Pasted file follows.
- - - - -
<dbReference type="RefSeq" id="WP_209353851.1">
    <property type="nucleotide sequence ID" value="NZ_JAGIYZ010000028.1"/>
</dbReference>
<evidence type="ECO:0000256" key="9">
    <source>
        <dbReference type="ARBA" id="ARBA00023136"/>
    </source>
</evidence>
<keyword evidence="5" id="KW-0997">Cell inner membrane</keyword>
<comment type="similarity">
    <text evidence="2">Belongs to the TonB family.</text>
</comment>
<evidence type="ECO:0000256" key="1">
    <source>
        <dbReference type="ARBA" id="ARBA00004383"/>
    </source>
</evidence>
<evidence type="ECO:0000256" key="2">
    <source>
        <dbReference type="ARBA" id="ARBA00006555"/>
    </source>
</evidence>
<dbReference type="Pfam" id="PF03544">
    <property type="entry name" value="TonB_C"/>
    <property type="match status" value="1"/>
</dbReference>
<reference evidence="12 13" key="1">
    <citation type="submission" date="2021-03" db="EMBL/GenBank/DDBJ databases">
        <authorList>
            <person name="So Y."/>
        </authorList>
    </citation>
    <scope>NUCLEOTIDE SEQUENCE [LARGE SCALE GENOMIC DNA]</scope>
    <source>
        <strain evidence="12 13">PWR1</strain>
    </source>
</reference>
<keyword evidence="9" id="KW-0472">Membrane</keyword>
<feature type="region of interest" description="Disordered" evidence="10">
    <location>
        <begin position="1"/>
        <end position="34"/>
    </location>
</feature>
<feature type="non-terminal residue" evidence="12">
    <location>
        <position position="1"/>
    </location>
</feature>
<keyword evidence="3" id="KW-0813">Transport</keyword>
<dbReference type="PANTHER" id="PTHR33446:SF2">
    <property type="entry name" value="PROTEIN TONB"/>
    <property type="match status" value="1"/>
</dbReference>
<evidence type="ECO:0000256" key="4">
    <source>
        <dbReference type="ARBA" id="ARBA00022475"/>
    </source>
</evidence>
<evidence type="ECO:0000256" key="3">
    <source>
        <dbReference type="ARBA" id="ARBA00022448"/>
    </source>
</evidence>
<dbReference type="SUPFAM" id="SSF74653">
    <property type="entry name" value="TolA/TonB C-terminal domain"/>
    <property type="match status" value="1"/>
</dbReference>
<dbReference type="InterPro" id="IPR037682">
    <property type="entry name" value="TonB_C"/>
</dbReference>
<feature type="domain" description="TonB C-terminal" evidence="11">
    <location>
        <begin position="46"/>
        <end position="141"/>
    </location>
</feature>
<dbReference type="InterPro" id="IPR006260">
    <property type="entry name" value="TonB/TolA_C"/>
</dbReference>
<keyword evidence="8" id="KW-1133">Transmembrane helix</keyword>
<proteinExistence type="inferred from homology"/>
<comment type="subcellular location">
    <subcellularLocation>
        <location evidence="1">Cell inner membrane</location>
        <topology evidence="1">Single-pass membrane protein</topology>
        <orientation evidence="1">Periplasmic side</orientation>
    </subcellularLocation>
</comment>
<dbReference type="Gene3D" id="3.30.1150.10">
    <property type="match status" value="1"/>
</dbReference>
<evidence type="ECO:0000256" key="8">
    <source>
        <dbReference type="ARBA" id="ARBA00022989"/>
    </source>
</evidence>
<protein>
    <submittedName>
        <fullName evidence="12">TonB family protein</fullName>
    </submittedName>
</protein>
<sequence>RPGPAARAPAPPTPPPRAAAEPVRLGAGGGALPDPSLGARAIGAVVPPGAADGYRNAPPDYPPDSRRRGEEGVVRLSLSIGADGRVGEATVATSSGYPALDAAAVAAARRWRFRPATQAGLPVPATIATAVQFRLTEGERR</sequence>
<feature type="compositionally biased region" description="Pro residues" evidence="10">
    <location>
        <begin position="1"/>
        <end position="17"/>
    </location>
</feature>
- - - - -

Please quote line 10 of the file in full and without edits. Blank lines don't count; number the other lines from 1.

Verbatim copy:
<comment type="similarity">